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Man Killed in W. 96th St. Motorcycle Crash Was Sculptor and Art Professor

By Emily Frost | January 18, 2016 2:08pm | Updated on January 18, 2016 2:49pm
 Thomas McAnulty, 73, died from his injuries after getting hit by a motorcycle on West 96th Street last Thursday.
Thomas McAnulty, 73, died from his injuries after getting hit by a motorcycle on West 96th Street last Thursday.
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McAnulty Family

UPPER WEST SIDE — The 73-year-old man who was hit by a motorcyclist Thursday evening on West 96th Street has perished from his injuries, his daughter said. 

Thomas McAnulty was hit by a motorcyclist headed east on West 96th Street as he crossed the street at Amsterdam Avenue just after 5 p.m. Thursday. The motorcyclist stayed at the scene and police said it was not immediately clear whether McAnulty had the right of way as he crossed. 

The crash caused severe head trauma and McAnulty was brought to St. Luke's Hospital, but died Friday after being taken off life support, according to police and his niece Hope Moore.

McAnulty lived on West 96th Street for close to 35 years and was an accomplished sculptor and professor who was "passionate" about his art and his teaching, his family said. His sculpture studio was on Broadway at West 102nd Street, said his son, Steve McAnulty, 42.

His family is looking for help finding out what happened in the crash. They're hoping additional witnesses will come forward as police only interviewed one witness at the crime scene, Moore said. 

"We are looking for any leads or tips that would help the police with this case. At this time it has not yet been deemed a criminal event, only an accident," she wrote in an email Sunday on behalf of her family. 

"We feel that Tom was robbed of his precious life," she stated. 

The head trauma and injuries were "horrific," leading the family to believe the motorcyclist was driving above the speed limit, said Steve McAnulty, his son.

Police said the investigation is still ongoing. 

McAnulty was born and raised in Philadelphia and came from humble origins. Initially, he studied to be a priest in the Catholic Church, which was where he met his brother-in-law, who introduced him to his wife, Mary. The two were married for 46 years and had an uncommonly happy relationship, said his son. 

A Vietnam veteran who served in the Air Force, McAnulty was able to attend college on the G.I. Bill, after he decided to leave priesthood behind. At college and in graduate school, he pursued his love of art, eventually moving to New York City in 1980, and then to the Upper West Side in 1982, where he's lived ever since.

While his wife worked as a nurse, McAnulty cobbled together odd jobs while working on his sculpture. He caught a break when he was offered a job at Adelphi University, where he would go on to help build the school's art department, his son said. He worked there for 20 years and was serving as a Professor Emeritus when he passed away.

The McAnultys raised their two children Steve, 42, and Kathleen, 39, in New York City and were attached to the city; they never had any desire to leave, he added. 

"He was a great father... and a fixture in the community," said his son.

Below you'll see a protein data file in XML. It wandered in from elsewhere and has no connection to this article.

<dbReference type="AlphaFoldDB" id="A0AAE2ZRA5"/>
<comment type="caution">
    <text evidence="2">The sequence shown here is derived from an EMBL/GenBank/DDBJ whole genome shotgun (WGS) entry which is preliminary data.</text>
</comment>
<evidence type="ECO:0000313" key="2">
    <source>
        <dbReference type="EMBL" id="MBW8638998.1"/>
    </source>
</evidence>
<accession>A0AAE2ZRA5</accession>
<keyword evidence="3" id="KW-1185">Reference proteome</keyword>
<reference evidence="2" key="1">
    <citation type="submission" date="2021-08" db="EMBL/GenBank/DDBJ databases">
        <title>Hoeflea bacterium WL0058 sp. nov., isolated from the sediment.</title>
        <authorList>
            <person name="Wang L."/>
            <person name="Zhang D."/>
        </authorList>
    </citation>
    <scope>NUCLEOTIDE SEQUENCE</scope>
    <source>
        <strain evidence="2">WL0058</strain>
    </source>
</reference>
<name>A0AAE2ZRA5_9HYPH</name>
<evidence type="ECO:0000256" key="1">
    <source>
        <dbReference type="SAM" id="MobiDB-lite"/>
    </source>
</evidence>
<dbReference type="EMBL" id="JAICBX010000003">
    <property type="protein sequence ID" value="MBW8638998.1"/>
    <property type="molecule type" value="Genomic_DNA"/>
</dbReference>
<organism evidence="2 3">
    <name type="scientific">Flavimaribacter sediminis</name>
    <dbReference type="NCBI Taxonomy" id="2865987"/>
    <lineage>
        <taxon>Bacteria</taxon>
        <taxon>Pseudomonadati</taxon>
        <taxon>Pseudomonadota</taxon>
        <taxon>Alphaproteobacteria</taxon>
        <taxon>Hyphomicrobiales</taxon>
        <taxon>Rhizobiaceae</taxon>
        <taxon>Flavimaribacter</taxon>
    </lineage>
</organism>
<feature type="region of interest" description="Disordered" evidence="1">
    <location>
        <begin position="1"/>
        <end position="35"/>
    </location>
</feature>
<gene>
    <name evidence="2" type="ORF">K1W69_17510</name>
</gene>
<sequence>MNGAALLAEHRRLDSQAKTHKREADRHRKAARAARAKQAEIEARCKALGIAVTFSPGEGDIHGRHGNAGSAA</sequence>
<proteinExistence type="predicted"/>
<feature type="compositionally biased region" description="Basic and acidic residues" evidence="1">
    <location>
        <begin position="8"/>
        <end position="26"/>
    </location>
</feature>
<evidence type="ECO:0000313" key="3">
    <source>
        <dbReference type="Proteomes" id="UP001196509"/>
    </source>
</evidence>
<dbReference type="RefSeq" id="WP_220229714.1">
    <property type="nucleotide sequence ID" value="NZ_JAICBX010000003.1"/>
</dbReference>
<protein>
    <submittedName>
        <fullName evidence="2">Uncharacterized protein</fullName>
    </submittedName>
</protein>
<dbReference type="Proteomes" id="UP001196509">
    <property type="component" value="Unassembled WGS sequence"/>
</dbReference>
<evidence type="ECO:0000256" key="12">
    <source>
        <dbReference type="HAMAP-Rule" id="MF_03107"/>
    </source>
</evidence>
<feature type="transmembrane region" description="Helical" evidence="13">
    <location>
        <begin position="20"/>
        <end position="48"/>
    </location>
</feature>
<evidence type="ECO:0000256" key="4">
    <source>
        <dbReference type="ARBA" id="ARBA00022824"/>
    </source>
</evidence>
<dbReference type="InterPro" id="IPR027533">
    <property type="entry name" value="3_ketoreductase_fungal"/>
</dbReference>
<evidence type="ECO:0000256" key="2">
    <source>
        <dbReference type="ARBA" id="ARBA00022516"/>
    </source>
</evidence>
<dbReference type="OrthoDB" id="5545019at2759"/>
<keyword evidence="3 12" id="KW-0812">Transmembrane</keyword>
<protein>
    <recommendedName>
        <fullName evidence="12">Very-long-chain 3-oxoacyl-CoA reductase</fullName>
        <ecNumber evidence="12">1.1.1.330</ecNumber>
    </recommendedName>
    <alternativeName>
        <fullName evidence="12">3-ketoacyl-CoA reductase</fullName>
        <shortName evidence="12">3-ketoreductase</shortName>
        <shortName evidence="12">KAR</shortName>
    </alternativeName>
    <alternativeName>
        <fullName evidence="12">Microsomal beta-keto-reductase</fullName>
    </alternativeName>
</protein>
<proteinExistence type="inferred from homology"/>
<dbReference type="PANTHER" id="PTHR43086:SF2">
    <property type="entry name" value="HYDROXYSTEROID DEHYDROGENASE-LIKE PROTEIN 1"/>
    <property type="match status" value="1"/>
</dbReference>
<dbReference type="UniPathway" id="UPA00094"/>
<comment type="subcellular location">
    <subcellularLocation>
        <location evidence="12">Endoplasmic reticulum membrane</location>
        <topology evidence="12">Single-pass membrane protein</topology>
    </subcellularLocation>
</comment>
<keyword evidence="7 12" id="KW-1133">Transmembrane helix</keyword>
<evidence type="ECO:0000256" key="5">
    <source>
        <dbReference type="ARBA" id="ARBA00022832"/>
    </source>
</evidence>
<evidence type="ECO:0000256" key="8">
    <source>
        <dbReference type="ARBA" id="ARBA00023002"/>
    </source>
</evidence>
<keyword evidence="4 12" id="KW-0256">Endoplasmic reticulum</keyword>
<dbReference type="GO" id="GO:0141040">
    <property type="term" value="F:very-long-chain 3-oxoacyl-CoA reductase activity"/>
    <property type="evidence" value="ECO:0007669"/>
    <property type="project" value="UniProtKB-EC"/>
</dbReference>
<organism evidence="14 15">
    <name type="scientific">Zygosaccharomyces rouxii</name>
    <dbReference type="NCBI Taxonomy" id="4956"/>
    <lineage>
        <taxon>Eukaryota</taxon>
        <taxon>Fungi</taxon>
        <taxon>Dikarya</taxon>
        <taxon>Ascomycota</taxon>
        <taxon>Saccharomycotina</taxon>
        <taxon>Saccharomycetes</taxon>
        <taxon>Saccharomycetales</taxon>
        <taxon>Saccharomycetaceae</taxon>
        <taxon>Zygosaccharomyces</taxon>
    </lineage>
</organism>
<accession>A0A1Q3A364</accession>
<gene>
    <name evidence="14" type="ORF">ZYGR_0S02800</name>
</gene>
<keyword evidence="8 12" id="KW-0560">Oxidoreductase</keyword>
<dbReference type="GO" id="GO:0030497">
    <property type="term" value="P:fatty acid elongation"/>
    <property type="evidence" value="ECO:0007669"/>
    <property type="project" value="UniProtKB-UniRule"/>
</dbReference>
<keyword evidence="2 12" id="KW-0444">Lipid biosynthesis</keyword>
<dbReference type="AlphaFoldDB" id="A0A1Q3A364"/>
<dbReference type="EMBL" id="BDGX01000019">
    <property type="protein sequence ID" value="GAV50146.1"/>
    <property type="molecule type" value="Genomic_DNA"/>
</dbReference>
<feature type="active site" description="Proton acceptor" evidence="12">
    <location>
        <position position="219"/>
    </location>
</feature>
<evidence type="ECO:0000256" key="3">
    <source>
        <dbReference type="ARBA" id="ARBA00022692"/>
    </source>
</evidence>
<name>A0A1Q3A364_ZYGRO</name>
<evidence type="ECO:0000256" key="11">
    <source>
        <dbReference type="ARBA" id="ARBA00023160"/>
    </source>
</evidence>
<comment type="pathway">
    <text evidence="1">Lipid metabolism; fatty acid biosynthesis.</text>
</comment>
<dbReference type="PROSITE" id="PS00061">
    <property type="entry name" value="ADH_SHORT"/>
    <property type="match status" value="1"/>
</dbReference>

One of McAnulty's favorite pastimes was exploring the Metropolitan Museum of Art. 

"He knew the Met like the back of his hand. He would take you through the Met and just talk about every artist, every painting, every sculpture," said his son. 

The focus of McAnulty's sculpture was everyday objects — a table or a piece of fruit, for example — and he used relief sculpture, where forms are set against a solid background, as his primary technique. 

He also did charcoal drawings, created an altar and sculpted Christian devotional scenes for churches.

Each year for the past decade, he traveled to Florence, Italy to lead a study-abroad program and teach. His interest in Europe and European art emerged during his post-war travels with his wife and Florence was a place he knew and loved, his son said. 

A Facebook page a friend set up for him after his death is full of reflections and memories on his life.

He's remembered again and again as a lighthearted, but deeply thoughtful person.

"To know him was to know kindness, love and laughter," said a student who studied with him in Florence.

Students said he made them feel important and have confidence in their work, and many said he gave them the courage to pursue sculpture and was an irreplaceable mentor. 

"Every minute with him was a good minute, full of easy going humor, passion, humility and insight," another friend said. 

McAnulty was someone that many people felt they could depend on, said his son. 

"A lot of people really, really counted on him in life, whether it be for a short period of time or all the time," he said. 

The family is asking that anyone who witnessed the crash or has information reach out to them by emailing helptommac@gmail.com. 

A visitation will be held at 11 a.m., followed by a service at 12:30 p.m. at the Riverside Memorial Chapel at 180 W. 76th St. at Amsterdam Ave. on Friday, Jan. 22.

The family asked that in lieu of flowers, donations in McAnulty's name be made to Families for Safe Streets, which is comprised of families of victims of crashes in New York City and works for changes to traffic regulations and enforcement.

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